Col. Newell Kimball of Syracuse, N.
Y.l for California, by the orerland route.
in company with bis father-in-law and
three unmarried daughters. When the
party with which be was traveling reach'
ed Chillicotbe Valley. Oregon, June 15th,
they were attacked by about 4,000 Snake
Indians, bnt defended themselves lor sev
eral hours, killing 800 Indians and losing
63 of their own number, leaving only 9
men,aod 4 women alive, who surrender
ed to the savages.
They were taken by the Indians to
Mineral Spring, at the bead of Chilli
cothe Valley, where a eoonefl of twenty
four braves decided, that they should. ran
the gauntlet. Tbe.next day Kimball ran
the gauntlet twice, with half an hour's in
terval between each time first for his
wife aad next for himself. The ssrae
day Mr. Neil, hie father-in-law, was also
compelled to run toe gauntlet, bnt was
knocked down" before reaching the eenrre
of the two Bass, when he waa sentenced
to be baned-ai the stake, which sentence
was pnt into execution the same evening,
in the oreeeoos of the party.
Another man ef the party was likewise
burned at the stake, alter wbtea tne la
diona . proceeded, to Fanadeer Valley,
Washington Territory;. Thecsptives
were washed is a "stream of water by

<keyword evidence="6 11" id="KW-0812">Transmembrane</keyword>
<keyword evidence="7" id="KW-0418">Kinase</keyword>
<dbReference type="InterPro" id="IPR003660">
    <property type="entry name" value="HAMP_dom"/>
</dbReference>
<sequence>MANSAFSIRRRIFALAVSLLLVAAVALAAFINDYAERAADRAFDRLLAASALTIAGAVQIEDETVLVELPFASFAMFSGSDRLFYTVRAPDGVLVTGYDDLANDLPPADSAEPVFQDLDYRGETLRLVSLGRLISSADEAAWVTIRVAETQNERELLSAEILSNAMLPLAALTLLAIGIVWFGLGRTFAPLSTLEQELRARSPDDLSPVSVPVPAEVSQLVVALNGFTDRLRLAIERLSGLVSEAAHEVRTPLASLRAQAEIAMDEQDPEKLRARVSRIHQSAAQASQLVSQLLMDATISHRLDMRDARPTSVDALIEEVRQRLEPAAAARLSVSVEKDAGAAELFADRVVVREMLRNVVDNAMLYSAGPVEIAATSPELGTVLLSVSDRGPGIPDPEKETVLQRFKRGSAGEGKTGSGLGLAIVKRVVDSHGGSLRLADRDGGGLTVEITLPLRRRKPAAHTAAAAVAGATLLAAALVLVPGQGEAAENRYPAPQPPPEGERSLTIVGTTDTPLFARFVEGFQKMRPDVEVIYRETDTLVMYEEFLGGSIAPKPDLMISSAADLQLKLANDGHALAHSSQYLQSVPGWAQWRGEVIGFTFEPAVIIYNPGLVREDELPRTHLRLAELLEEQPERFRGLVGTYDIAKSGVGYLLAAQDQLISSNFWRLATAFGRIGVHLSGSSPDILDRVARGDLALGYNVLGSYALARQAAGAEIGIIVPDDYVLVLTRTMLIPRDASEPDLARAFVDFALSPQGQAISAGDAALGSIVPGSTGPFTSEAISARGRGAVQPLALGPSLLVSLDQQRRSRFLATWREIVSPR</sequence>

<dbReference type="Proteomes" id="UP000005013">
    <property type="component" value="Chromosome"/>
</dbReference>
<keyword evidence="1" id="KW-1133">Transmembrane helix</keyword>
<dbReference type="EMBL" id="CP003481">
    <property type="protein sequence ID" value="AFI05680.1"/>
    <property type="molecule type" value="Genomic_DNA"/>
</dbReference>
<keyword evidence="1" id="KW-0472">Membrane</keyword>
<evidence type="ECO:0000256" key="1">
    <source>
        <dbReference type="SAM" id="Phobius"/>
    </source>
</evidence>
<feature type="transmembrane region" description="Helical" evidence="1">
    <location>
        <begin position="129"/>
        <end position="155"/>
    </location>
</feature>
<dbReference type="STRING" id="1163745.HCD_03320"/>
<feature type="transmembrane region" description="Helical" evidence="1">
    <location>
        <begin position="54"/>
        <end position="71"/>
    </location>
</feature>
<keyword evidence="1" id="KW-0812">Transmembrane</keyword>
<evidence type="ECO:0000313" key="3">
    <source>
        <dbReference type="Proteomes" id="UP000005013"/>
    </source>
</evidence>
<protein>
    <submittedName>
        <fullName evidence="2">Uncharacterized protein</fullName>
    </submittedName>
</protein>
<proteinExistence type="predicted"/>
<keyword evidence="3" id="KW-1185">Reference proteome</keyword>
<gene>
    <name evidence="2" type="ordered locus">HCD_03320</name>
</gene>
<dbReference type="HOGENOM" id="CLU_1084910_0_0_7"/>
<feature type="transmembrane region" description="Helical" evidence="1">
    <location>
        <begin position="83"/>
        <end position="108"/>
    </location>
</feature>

WHOLE NUMBER, 1911
squaws till it was thought the white"
blood was all washed out of them, when
the chief adopted them aa his children.
From that tims till fifteen months age,
they lired with the Indians, wandering
with them through different parts of the
country. Kimball became their "Medi
cine Man," or doctor, and professes to
have learned many remarkable cures for
cancer, rheumatism, ate. . How be final
ly escaped be does'not say ;' but after 'fif
teen months' travel he arrived in this
place lost week, and expects to rsturn to
New York as soon as bs csn obtain tha
His narrative is a strange one, and wa
presume it is true. Muscatine (Iowa)
Duel Between Abe Lincoln and .Gent
The Chicago Press and Tribune relates
the following anecdote of Abe Lincoln
and Gen. Shields :
A great deal of fun was had br the
jokers in Springfield, about an affair ia
which, long time ago, our good friend
Lincoln, the candidate for tho Presiden
cy, engaged. A yonng Iadj of that city,
now the wife of a distinguished states
man, wrote'a paragraph in a burlesque
vein for the Sangamon Journal, ia which
Gan. Shields was good humoredly ridi
culed for his connection with some pub
lio measure. The General was greatly
incensed, and demanded of the editor tho
nameof the o&mdiag party. "Old Sim"
nut him off with a request for twenty-five
hours to consider the matter, and shortly
afterwards, meeting Lincoln, told him
his perplexity. "Tell him I wrote it I"
said Lincoln ; and tell him be did. Af
ter a deal of diplomacy to get a retrac
tion of the offensive parte of the para
graph fn question, 8hields seat a chal
lenge, whioh Lincoln accepted, named
broadswords as the weapons, and an un
frequented, well-woeded island ia the
Mississippi, just below Alton, as the
"Old Abe" was first on the ground,
and when Shields arrived he found his
antagonist, his sword in one hand and a
hatchet in the other, with his coat off
clearing away the underbrush! Before
tha preliminary arrangements were com
pleted, John J. nordin, who somehow,